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Hemochromatosis

  • Definition

    Hemochromatosis is a disorder that results in too much iron being absorbed from the gastrointestinal tract.


    Causes, incidence, and risk factors

    Hemochromatosis occurs when too much iron builds up in the body.

    There are two forms of hemochromatosis: primary and secondary.

    Primary hemochromatosis is usually caused by a specific genetic problem that causes too much iron to be absorbed. When people with this condition have too much iron in their diet, the extra iron is absorbed in the gastrointestinal tract and builds up in the body tissues, particularly the liver. The result is liver swelling. Primary hemochromatosis is the most common genetic disorder in the United States, affecting an estimated 1 of every 200 to 300 Americans.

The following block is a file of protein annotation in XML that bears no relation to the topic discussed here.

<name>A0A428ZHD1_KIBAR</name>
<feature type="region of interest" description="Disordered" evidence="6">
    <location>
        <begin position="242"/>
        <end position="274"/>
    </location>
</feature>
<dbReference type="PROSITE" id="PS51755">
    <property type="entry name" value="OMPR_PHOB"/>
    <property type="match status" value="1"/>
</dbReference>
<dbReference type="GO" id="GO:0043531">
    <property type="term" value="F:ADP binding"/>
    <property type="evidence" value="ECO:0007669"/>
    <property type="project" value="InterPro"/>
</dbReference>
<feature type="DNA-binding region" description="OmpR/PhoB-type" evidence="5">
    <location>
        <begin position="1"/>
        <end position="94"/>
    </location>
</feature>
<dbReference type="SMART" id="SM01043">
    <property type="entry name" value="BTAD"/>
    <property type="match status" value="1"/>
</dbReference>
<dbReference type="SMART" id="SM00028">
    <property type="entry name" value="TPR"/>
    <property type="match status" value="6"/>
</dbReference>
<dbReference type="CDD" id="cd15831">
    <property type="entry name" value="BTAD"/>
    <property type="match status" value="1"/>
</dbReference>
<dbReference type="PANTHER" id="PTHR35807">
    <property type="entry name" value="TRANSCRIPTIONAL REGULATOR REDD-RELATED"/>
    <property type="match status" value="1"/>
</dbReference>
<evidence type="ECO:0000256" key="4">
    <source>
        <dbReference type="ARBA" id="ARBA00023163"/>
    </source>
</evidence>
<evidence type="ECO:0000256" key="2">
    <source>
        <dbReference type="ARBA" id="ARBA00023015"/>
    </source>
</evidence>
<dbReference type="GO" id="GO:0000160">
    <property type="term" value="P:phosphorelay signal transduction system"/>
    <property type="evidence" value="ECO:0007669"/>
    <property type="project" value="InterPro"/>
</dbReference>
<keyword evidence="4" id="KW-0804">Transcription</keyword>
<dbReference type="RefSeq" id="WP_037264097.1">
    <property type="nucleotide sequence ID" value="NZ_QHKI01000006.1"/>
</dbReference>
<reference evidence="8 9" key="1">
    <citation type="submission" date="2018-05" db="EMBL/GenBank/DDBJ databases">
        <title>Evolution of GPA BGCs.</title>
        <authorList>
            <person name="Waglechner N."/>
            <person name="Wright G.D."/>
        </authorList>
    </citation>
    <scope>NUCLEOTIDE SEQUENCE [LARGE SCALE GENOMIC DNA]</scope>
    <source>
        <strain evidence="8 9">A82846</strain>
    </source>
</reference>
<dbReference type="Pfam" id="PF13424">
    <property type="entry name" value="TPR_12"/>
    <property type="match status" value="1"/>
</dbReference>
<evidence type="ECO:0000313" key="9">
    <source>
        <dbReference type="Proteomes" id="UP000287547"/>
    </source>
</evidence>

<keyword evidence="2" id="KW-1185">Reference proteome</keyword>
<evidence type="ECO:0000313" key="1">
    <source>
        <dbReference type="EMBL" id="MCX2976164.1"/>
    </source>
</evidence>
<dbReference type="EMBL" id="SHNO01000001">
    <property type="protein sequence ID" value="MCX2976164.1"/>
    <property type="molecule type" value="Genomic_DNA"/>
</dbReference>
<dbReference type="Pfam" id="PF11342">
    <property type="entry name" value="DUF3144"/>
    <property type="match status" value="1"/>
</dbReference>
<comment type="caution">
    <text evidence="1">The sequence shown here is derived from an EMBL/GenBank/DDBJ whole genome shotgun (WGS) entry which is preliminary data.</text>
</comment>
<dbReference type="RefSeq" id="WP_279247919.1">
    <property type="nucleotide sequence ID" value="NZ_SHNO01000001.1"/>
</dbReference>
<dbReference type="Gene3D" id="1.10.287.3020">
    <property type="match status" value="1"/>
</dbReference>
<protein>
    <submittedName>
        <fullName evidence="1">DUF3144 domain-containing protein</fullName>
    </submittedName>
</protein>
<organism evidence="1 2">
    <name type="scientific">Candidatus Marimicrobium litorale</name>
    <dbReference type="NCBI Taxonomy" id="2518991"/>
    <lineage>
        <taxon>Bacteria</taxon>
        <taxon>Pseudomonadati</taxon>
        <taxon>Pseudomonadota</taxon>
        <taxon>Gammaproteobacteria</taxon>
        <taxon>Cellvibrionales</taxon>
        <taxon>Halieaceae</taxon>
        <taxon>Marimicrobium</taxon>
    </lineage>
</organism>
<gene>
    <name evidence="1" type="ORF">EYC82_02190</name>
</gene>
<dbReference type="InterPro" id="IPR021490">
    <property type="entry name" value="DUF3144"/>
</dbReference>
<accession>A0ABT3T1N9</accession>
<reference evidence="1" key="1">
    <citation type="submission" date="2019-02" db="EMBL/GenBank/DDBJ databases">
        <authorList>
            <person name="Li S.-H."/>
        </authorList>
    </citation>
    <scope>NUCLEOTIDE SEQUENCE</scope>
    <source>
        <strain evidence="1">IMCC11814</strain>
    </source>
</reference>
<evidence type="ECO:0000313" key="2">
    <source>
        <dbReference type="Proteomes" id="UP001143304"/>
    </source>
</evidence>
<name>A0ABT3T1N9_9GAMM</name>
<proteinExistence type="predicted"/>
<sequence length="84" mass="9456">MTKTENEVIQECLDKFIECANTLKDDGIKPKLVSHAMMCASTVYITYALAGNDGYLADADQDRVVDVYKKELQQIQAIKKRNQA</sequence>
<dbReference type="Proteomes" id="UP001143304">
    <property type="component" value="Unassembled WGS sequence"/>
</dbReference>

Secondary or acquired hemochromatosis can be caused by diseases such as thalassemia or sideroblastic anemia, especially if the person has received a large number of blood transfusions. Occasionally, it may be seen with hemolytic anemia, chronic alcoholism, and other conditions.

    Hemochromatosis affects more men than women. It is particularly common in Caucasians of western European descent. Symptoms are often seen in men between the ages of 30 and 50 and in women over 50, although some people may develop problems by age 20. You have a higher risk of hemochromatosis if someone else in your family has or had the condition.